But men undoubtedly get screwed up by this stuff, too. Not screwed up as badly as women, to be sure... but not trivially, either. I care about it. And I think other feminists -- and other women and men who may not see themselves as feminists -- ought to care about it, too.

To put together her list, she says she asked "friends, colleagues, family members, community members, guys I know on the Internet -- what kinds of expectations they get about Being A Man and how those expectations affect them."

The list is what you'd expect, but what's surprising is the intensity of the reactions of men who are candid about hating many of the cultural 'norms' they're supposed to live up to. The man code, it turns out, is less a brotherhood than a fraternity that harshly hazes every individual born with a Y chromosome. Many men don't like it, but to talk about it is to risk being labeled "less than a man."

One might make the argument that if males were liberated from these cultural expectations, we would see fewer men and boys engaged in fighting over their turf, showing aggression, dominating and controlling those around them. The fallout would be that women would benefit. If power became a non-issue for men, then perhaps we'd see a reduction in rape, assault, sexual abuse, prostitution, and pornography.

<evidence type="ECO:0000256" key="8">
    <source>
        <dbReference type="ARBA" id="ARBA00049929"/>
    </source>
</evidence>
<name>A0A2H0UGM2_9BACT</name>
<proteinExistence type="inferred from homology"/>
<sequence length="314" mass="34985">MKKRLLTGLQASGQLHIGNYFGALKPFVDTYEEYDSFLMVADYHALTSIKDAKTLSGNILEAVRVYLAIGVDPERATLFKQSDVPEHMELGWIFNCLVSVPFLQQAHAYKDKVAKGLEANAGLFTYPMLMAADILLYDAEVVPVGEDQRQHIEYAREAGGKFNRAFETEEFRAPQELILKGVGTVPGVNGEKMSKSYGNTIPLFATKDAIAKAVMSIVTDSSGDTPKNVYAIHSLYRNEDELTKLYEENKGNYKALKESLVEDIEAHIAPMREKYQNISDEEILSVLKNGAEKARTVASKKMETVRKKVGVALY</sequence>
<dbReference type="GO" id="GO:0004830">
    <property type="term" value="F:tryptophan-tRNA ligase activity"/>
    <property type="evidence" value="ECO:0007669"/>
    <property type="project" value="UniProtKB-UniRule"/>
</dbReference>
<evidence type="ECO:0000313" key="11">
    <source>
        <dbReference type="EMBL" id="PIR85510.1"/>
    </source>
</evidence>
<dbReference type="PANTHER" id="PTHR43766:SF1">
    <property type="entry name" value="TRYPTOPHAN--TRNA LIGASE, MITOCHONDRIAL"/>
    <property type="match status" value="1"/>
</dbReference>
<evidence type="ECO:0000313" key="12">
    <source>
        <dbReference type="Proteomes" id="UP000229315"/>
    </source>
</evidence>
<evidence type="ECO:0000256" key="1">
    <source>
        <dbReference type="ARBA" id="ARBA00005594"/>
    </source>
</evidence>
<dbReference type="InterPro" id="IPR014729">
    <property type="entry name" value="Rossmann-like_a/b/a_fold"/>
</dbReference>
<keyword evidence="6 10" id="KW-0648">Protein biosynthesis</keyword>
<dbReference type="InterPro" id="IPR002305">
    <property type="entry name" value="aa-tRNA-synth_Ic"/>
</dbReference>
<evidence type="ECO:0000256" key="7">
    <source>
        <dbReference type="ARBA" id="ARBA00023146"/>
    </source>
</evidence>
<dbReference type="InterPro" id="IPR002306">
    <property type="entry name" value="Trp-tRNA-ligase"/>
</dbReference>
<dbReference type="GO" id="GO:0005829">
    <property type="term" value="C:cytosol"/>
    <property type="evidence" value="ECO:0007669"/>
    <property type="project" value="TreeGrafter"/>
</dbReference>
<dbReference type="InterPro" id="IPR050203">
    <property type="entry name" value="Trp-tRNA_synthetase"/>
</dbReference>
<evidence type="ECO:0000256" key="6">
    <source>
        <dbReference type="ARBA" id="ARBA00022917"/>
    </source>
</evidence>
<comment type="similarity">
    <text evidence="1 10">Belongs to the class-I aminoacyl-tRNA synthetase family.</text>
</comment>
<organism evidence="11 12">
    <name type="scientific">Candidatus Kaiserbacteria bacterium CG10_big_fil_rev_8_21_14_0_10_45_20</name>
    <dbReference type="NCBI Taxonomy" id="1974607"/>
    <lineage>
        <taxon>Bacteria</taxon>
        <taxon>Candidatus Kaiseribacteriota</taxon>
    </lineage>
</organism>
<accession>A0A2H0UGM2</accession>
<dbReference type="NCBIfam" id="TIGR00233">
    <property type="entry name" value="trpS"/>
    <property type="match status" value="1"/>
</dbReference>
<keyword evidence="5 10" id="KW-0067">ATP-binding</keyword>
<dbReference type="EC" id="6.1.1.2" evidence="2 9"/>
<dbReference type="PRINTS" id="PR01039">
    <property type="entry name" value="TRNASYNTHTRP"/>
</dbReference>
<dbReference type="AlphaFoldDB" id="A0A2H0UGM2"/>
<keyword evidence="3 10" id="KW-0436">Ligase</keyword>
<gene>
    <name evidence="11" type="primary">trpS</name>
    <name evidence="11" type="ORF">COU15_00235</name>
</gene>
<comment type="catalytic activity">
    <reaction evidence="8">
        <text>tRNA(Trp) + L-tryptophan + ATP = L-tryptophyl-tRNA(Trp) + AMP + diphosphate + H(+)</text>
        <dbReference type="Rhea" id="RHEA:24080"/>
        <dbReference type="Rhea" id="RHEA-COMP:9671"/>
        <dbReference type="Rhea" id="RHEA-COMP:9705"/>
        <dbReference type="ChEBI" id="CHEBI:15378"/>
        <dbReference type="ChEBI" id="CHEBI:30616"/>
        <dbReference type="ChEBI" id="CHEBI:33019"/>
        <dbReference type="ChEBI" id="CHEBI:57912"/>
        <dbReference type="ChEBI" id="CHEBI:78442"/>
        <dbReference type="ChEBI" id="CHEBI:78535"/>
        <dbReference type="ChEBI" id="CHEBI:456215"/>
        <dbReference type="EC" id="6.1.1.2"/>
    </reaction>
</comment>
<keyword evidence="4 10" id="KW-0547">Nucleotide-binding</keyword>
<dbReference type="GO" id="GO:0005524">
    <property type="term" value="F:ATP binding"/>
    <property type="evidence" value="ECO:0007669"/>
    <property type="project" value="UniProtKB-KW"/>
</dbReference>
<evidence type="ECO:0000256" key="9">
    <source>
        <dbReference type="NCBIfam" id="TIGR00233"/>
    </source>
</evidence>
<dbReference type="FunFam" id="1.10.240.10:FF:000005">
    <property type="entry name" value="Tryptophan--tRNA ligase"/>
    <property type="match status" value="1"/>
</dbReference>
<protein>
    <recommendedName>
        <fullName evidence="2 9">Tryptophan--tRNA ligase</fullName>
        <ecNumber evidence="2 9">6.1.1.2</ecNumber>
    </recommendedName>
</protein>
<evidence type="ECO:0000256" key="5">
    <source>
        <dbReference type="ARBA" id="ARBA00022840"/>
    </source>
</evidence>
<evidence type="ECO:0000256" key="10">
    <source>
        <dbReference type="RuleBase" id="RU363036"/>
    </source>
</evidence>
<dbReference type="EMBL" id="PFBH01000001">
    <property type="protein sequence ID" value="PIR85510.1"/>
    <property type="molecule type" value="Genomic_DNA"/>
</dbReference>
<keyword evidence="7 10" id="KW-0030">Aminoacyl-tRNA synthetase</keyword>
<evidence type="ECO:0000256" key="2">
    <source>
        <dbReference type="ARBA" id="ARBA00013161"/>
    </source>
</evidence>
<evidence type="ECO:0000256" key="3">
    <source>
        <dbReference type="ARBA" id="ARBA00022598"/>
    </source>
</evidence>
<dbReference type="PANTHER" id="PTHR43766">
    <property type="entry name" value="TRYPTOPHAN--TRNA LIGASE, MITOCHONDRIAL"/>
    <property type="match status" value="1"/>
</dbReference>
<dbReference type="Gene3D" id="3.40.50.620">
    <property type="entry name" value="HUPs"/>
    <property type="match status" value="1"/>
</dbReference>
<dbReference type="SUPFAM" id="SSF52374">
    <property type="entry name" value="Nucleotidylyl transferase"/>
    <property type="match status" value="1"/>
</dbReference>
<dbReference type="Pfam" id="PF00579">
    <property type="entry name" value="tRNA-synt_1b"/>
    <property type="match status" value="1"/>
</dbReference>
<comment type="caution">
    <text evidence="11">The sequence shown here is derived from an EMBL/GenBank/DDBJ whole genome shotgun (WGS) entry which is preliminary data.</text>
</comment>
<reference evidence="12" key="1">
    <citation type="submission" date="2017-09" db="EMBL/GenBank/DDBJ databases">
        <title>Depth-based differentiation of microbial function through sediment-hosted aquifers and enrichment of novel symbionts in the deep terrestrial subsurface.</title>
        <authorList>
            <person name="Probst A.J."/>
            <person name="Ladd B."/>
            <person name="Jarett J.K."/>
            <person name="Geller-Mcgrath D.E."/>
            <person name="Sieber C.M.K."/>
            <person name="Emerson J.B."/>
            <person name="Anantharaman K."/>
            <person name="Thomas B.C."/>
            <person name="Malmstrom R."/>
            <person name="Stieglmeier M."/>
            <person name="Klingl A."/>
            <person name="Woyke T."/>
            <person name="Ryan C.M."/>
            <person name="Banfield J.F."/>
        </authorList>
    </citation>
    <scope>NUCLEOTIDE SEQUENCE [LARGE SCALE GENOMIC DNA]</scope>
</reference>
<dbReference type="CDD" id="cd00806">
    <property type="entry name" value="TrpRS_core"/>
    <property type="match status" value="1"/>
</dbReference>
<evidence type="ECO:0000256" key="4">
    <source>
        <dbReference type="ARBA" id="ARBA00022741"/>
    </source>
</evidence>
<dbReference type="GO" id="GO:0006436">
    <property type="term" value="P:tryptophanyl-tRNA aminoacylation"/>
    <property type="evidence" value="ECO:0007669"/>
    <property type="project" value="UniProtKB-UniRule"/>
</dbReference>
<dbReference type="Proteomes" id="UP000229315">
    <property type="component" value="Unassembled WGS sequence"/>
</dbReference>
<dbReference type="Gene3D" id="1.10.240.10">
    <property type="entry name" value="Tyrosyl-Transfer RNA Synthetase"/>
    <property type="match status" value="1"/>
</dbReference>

I'll still write about the injustices women and girls endure, and I'll still bristle when a guy posts that he has it just as bad. But I'll better understand what he's trying to say: that the oppression men face may not be as visible as the oppression women encounter, but it's just as insidious and damaging to one's sense of self. Although the saying, "a rising tide lifts all boats" is most often applied to economic events, the same principle can be applied to women's rights. If we battle sexism on all fronts, everybody wins.